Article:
Ron Johnson Defies CDC Guidance Over COVID Vaccination After Infection

Senator Ron Johnson has said he does not intend to follow official guidance and get vaccinated against COVID-19 because he has been infected.

Speaking with CBS 58, the Republican for Wisconsin, who contracted COVID in October, said he would not get the vaccine as he believes he has "immunity."

Asked if he had been vaccinated, or planned to, he replied: "No, I had COVID. I think that probably provides me with the best immunity possible [for] actually having the disease."

His comments stand in stark contrast to Centers for Disease Control and Prevention advice that strongly recommends those who have been infected get immunized, noting that experts are still learning about how long natural immunity lasts.

Guidance on the CDC website reads: "You should be vaccinated regardless of whether you already had COVID. That's because experts do not yet know how long you are protected from getting sick again after recovering from COVID-19.

"Even if you have already recovered from COVID-19, it is possible, although rare, that you could be infected with the virus that causes COVID-19 again."

Congress members were offered the vaccination in December 2020. Despite this, several lawmakers have still not been inoculated.

Johnson, 65, also would have been offered a vaccine in Wisconsin around January 25, when adults aged 65 and older in the state became eligible for shots.

"I could have got a vaccine, you know, right out of the blocks," the senator told CBS 58. "I decided not to do that so that other people can get the vaccine.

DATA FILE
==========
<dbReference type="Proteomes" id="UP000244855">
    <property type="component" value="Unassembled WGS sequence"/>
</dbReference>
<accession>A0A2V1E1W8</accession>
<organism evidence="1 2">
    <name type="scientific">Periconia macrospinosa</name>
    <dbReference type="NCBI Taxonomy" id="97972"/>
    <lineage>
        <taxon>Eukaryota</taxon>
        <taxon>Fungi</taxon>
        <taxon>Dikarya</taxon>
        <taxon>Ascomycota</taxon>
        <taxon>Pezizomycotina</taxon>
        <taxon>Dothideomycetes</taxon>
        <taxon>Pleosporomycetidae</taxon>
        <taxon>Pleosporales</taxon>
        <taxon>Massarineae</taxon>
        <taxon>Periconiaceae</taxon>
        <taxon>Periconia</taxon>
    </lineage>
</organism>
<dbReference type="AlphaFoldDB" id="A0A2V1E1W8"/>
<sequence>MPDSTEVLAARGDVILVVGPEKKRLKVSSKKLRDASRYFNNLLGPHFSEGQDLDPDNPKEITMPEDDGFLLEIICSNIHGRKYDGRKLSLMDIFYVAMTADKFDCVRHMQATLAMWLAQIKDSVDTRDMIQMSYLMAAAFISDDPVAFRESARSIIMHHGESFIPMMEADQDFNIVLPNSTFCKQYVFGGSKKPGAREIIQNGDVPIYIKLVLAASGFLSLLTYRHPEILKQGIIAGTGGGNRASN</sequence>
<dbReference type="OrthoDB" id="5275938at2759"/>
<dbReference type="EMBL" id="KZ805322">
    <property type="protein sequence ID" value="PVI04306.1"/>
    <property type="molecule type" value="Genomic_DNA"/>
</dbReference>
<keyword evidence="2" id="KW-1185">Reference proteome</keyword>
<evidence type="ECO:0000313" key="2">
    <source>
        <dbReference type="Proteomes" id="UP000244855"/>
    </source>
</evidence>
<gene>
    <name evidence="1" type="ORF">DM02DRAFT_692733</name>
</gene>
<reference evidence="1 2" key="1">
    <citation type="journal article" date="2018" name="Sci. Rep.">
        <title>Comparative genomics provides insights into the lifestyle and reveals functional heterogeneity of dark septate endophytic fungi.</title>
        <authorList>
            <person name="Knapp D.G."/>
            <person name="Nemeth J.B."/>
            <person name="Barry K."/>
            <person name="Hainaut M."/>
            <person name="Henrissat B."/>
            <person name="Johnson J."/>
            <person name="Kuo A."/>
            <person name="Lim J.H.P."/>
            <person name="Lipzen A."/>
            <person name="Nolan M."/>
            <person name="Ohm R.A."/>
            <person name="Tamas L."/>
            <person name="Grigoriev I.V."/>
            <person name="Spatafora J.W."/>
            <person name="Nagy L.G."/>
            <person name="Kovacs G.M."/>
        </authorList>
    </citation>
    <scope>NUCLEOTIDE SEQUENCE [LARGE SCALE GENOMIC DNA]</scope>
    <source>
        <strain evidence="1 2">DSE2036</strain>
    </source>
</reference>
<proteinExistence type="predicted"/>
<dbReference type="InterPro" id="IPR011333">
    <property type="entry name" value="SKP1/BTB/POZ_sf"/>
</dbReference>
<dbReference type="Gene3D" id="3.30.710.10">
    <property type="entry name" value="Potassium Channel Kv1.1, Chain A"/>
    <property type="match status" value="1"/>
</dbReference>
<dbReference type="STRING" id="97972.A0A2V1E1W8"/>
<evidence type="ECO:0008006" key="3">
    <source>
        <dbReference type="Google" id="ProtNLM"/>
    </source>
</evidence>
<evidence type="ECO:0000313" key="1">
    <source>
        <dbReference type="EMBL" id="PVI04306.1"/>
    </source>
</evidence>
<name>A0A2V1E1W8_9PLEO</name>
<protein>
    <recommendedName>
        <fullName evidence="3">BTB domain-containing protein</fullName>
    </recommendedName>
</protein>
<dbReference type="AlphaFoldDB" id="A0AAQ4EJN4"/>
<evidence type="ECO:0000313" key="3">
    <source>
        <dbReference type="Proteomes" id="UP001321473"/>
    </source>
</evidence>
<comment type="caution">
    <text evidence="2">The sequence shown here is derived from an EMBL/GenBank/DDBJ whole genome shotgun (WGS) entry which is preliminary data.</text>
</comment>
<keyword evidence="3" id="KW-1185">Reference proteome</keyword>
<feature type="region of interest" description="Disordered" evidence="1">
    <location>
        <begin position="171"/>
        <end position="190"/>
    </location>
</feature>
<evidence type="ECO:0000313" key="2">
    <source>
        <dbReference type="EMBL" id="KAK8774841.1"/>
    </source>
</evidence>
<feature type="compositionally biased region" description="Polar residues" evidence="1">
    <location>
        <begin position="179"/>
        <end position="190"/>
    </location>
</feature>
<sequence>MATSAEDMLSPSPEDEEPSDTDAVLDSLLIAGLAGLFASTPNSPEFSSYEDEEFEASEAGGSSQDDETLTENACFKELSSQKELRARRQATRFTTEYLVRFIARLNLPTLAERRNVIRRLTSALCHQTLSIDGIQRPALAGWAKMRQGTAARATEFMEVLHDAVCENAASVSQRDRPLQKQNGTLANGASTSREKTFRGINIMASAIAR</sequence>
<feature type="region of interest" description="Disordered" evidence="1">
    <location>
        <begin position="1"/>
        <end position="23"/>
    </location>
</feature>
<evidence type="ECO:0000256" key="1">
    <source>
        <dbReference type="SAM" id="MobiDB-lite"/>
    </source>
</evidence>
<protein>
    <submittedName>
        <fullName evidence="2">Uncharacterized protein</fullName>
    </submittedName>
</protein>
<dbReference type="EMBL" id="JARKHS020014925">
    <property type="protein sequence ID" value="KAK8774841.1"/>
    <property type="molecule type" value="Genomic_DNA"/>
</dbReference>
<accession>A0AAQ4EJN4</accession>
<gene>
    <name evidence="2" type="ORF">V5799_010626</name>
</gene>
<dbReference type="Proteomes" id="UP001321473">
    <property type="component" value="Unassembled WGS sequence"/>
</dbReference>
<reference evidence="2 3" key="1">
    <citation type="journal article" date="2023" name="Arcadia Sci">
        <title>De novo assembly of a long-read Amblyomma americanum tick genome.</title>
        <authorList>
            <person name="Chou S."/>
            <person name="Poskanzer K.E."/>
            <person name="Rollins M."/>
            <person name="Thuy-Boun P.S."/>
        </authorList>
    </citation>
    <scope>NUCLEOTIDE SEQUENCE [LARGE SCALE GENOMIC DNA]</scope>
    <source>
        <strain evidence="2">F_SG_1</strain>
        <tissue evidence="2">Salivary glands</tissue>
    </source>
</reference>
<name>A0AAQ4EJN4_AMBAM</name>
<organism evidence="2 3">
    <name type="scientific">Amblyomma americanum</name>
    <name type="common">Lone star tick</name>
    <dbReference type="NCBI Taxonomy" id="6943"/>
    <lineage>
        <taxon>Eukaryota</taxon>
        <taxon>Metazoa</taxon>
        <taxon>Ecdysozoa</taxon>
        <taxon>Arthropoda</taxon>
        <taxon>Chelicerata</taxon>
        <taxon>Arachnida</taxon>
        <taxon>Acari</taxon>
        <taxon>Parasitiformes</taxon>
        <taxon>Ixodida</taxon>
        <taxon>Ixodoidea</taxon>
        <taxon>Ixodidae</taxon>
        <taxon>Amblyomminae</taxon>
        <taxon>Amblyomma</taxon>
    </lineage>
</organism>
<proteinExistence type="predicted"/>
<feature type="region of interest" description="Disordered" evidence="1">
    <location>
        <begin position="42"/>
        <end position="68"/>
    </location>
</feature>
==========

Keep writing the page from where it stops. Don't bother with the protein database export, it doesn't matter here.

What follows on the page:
"It certainly appears the pandemic on its own is winding down and the vaccine is certainly helping this come to a close, and I think most Americans and Wisconsinites can't wait for the pandemic to be over."

Ron Johnson has not been vaccinated
Ron Johnson said he will not get the COVID-19 vaccine. In this photo, Republican Senator from Wisconsin and Senate Homeland Security and Governmental Affairs Committee Chairman Ron Johnson argues with Democratic Senator from Michigan Gary Peters (not pictured) during a hearing to discuss election security and the 2020 election process on December 16, 2020 on Capitol Hill in Washington,DC JIM LO SCALZO / Contributor/Getty

Johnson, considered to be one of former President Trump's most energetic supporters, has been critical of COVID-19 restrictions and previously hit out at health officials for refusing to endorse using hydroxychloroquine, a medication the 45th President praised multiple times last year.

Dr. Anthony Fauci, of the White House coronavirus task force, said in July that hydroxychloroquine was not effective against COVID-19.

According to the CDC, 20.1 percent of Wisconsin's 5.82 million residents have received at least one vaccine dose. It also stated that 11.2 percent of the population had gotten two doses. Amid the rise in vaccinations, health officials have warned against complacency.

Dr. Matt Anderson, University of Wisconsin Health senior medical director, said: "There may be some opportunities to increase contact with vaccinated individuals, but we need to be careful, because if we don't, we run the risk of broader community spread and that's going to delay the ultimate goal, doing all the things we want to be doing."